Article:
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-   -   XL2 and Stop Motion video (https://www.dvinfo.net/forum/canon-xl-gl-series-dv-camcorders/44593-xl2-stop-motion-video.html)

Richard Wagoner May 14th, 2005 08:43 PM

XL2 and Stop Motion video
 
I'm considering both the XL2 and the Panasonic DVX100A as near term
purchases. One of my requirements is the ability to do
STOP MOTION ANIMATION. I believe the DVX can do this with
its "intermittent mode" but I can't find a reference on the XL2.

Anyone on this board know of this?

Many thanks,

Rick

Jay Gladwell May 15th, 2005 06:16 AM

Rick, I'm not aware of any video camera that is capable of "true" stop motion animation. That would require exposing one frame at a time. Like the DVX, the XL2 has what Canon calls an "Interval Timer" capability. This is the same thing as Panasonic's "Intermittent Mode." Both cameras shoot a few seconds of video at a predetermined interval. The Canon's rate is .5 second, 1 second, 1.5 seconds, and 2 seconds of video every 30 seconds, 1 minute, 5 minutes or 10 minutes. The Panasonic is similar, if not the same.

Jay

Rik Sanchez May 15th, 2005 08:53 AM

Richard,
You could do it using a stop motion animation software, I use Stop Motion Studio, it's a Mac only software but there are other programs like it for windows,

here is the link for it http://www.loudinc.com/animation/stopmotionstudio/

As Jay mentioned above, the cameras only shoot in intervals, not frame by frame. the software takes a snapshot one frame at a time and when you are done you just render out the photos as a movie in whichever size and quality you want. You don't run any tape at all, just connect your camera via firewire and the software does the rest. Hope this link helps.

Richard Wagoner May 15th, 2005 11:49 AM

More on DVX Stop Motion mode - looking for XL2 equiv.
 
Guys: Thanks for the quick and concise replies. Here is an extraction from
the DVX manual regarding the interval mode:

Interval mode and Rec time are related:

----------------------------------------
REC TIME
(Camera)
For setting the recording duration for which
intermittent recording is to be performed.
0.5s: 0.5 sec. 1s : 1.0 sec.
1.5s: 1.5 sec. 2s : 2.0 sec.

INTERVAL REC(Camera)
For setting the intermittent recording mode.
OFF: Intermittent recording is not performed.
ON: When the START/STOP button is
pressed, intermittent recording is
performed with the cycle set by the REC
TIME item and INTERVAL TIME item.

ONE-SHOT: The time lapse shooting mode is
established.

When the START/STOP button is
pressed, recording is performed for the
number of seconds set by the REC TIME
item, after which the recording pause
mode is established.

O When intermittent recording is set to ON or
ONE-SHOT, “I –” flashes on the left of the
VCR operation mode. When recording is
started, it stops flashing and lights.

O Even when intermittent recording is set to
ON or ONE-SHOT, the intermittent
recording mode returns to OFF when the
power is turned off.

OWhen the progressive mode has been
set to 24P or 24P (ADV), the OFF is
established regardless of this item’s
setting.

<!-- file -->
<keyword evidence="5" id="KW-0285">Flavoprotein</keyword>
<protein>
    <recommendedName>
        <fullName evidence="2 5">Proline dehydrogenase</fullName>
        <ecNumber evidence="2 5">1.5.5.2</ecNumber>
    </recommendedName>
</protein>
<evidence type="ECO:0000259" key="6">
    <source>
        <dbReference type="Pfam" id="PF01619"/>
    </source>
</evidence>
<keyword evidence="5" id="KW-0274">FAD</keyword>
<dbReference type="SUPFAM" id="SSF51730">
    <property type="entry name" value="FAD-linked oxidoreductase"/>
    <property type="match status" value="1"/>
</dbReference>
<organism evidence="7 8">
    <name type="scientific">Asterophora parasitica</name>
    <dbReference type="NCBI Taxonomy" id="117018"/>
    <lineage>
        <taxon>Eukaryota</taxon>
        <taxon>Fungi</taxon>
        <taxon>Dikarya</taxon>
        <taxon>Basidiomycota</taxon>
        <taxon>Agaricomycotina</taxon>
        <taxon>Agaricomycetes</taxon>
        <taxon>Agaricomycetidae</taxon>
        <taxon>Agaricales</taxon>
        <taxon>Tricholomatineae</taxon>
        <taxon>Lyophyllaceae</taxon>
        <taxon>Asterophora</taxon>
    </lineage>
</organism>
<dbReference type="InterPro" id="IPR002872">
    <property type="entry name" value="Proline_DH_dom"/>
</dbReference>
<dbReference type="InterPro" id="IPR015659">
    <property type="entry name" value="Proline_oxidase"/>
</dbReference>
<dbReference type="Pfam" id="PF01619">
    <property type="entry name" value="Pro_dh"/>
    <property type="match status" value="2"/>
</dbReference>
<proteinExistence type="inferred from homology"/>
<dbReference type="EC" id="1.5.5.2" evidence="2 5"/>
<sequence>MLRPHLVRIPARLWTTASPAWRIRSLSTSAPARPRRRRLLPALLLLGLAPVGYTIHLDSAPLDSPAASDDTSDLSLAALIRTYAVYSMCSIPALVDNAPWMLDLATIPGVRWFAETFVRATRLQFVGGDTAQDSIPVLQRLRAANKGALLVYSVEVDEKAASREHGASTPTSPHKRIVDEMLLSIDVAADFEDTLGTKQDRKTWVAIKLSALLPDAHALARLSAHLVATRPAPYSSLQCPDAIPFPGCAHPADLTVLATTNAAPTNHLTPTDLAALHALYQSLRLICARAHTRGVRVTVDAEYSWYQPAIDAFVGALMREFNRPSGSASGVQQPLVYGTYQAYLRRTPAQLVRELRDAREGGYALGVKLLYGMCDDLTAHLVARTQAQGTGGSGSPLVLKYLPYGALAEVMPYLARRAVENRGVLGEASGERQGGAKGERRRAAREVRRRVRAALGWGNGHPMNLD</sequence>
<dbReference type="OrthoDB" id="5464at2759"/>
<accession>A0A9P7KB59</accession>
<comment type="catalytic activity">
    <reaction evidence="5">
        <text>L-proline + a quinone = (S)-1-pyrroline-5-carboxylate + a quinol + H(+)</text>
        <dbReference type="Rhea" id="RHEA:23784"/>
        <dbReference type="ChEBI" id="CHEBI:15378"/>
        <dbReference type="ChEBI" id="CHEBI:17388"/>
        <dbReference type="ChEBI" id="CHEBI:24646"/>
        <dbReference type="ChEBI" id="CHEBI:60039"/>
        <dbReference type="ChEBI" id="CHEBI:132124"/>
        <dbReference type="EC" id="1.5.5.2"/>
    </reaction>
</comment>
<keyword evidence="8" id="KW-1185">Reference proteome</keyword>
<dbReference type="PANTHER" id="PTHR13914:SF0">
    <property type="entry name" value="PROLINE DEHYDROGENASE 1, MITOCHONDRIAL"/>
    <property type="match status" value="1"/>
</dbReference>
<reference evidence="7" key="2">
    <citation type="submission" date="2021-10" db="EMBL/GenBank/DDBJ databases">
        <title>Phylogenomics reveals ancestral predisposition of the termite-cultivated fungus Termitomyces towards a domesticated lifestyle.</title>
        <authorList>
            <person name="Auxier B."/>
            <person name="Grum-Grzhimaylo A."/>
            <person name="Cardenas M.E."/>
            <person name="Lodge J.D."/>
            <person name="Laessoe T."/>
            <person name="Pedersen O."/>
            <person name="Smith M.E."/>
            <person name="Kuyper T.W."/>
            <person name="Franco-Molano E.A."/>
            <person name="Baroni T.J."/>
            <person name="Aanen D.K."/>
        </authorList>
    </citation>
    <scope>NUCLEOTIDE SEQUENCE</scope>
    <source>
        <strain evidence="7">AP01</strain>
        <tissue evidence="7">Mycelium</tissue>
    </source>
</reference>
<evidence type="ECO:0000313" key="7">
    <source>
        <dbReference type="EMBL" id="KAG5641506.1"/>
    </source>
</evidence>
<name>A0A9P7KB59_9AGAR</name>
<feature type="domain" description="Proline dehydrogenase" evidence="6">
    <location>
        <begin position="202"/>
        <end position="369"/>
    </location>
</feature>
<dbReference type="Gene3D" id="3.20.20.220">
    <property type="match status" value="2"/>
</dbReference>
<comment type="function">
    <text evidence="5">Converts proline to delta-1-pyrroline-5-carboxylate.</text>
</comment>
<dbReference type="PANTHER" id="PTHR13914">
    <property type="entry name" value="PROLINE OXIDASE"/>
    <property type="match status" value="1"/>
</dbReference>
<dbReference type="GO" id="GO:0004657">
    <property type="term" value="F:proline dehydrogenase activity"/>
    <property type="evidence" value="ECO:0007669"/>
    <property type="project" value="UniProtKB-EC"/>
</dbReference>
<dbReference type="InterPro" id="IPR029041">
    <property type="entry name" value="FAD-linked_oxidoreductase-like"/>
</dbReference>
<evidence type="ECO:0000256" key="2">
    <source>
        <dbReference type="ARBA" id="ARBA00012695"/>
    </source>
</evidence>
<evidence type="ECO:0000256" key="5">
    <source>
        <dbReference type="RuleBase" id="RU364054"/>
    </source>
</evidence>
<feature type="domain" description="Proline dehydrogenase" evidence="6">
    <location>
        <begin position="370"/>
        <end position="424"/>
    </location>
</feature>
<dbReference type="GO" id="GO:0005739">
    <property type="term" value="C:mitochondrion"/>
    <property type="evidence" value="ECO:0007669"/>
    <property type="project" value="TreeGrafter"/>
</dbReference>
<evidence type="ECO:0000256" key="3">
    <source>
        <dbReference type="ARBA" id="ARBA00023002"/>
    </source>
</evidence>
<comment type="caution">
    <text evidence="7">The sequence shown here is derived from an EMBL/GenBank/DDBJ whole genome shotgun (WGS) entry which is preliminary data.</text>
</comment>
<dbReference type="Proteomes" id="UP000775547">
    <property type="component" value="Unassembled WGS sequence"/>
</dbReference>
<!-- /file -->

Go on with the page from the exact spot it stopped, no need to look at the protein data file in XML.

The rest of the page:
---------------------------------------

In reading the XL2 manual @ page 79-80 I don't see the equivalent
"ONE-SHOT" setting. I don't know if this is a show stopper or not.

Thanks for the Mac SW links. I'll look into them!

I appreciate your time and efforts,

Rick

Travis Maynard May 15th, 2005 11:58 AM

I really wouldn't advise using the XL2 as a stop motion camera because of it's Auto Shut Off feature. While using software to capture a frame by frame your Xl2 will shut off (Because of inactivity, you wont be pressing record or anything on the camer when using software on your computer) unless you put it into standby mode and hitting the standby mode button will move your camera and you will get a jerk in your stop motion.

I had problems with this with my previous camera. They should really make it possible to turn that Auto Shut Off feature off, because it would make some pretty stop motion animations :).

I'm not absolutely sure that you cannot turn that feature off, I just haven't came upon it yet.

Patrick King May 15th, 2005 12:02 PM

Uh, I may be reading it wrong (I'm not a DVX user), but the text you pasted indicates to me that the "ONE SHOT" feature doesn't capture a "single frame" of video, to me it indicates it captures a "single interval" which the user establishes as 0.5s, 1s, 1.5s, or 2s (which equates to 15, 30, 45 or 60 frames of imagery). It appears to be exactly the same capability as the XL2.

Barry Green needs to weigh in here and straighten us all out.

Jay Gladwell May 15th, 2005 12:45 PM

Quote:

Originally Posted by Patrick King
Uh, I may be reading it wrong (I'm not a DVX user), but the text you pasted indicates to me that the "ONE SHOT" feature doesn't capture a "single frame" of video, to me it indicates it captures a "single interval" which the user establishes as 0.5s, 1s, 1.5s, or 2s (which equates to 15, 30, 45 or 60 frames of imagery). It appears to be exactly the same capability as the XL2.

Barry Green needs to weigh in here and straighten us all out.


You're right Patrick. The DVX does not expose one frame at a time. It can't for one thing--none of them can--due to tape transport limitations. Tape cannot be moved through a camera one frame at a time the way film can be.

One way to capture one frame of video is with the Firestore FS-3.

Jay

Josh Mellicker May 15th, 2005 01:43 PM

You can set the XL2 to record, say, one second for each still frame. Then, in post, you can speed up the video so that each second takes a frame.

There is software that will do a better job. (http://www.istopmotion.com/)

The XL2 does have an option to not shut off, but disengage the tape transport (XL1S did too)

Travis Maynard May 15th, 2005 02:08 PM

Oh! I was unaware! That's great though!

I take it you can shut it off in the menu?

Daniel Kohl May 15th, 2005 03:08 PM

You can also just use the Camera without a tape. That will do the trick as well.

Jay Gladwell May 15th, 2005 03:18 PM

Quote:

Originally Posted by Josh Mellicker
You can set the XL2 to record, say, one second for each still frame. Then, in post, you can speed up the video so that each second takes a frame.

There is software that will do a better job. (http://www.istopmotion.com/)

The XL2 does have an option to not shut off, but disengage the tape transport (XL1S did too)

But you're still using the "Interval Timer," so you'd have only 30 seconds, 1 minute, 5 minutes or 10 minutes at the most to get your next "shot" set up! The number of items you could animate would be very limited. Even then, I seriously doubt it would be as smooth as true single frame stop action animation.

Jay

Josh Mellicker May 15th, 2005 03:58 PM

Woops... I was thinking of the "photo" feature which is not on the XL2.

Pete Bauer May 15th, 2005 04:21 PM

The two options I see are to use:
- the shortest (0.5 second) recording increment to get 15 progressive frames per "stop action" and then speed up the video by 15 times in your NLE.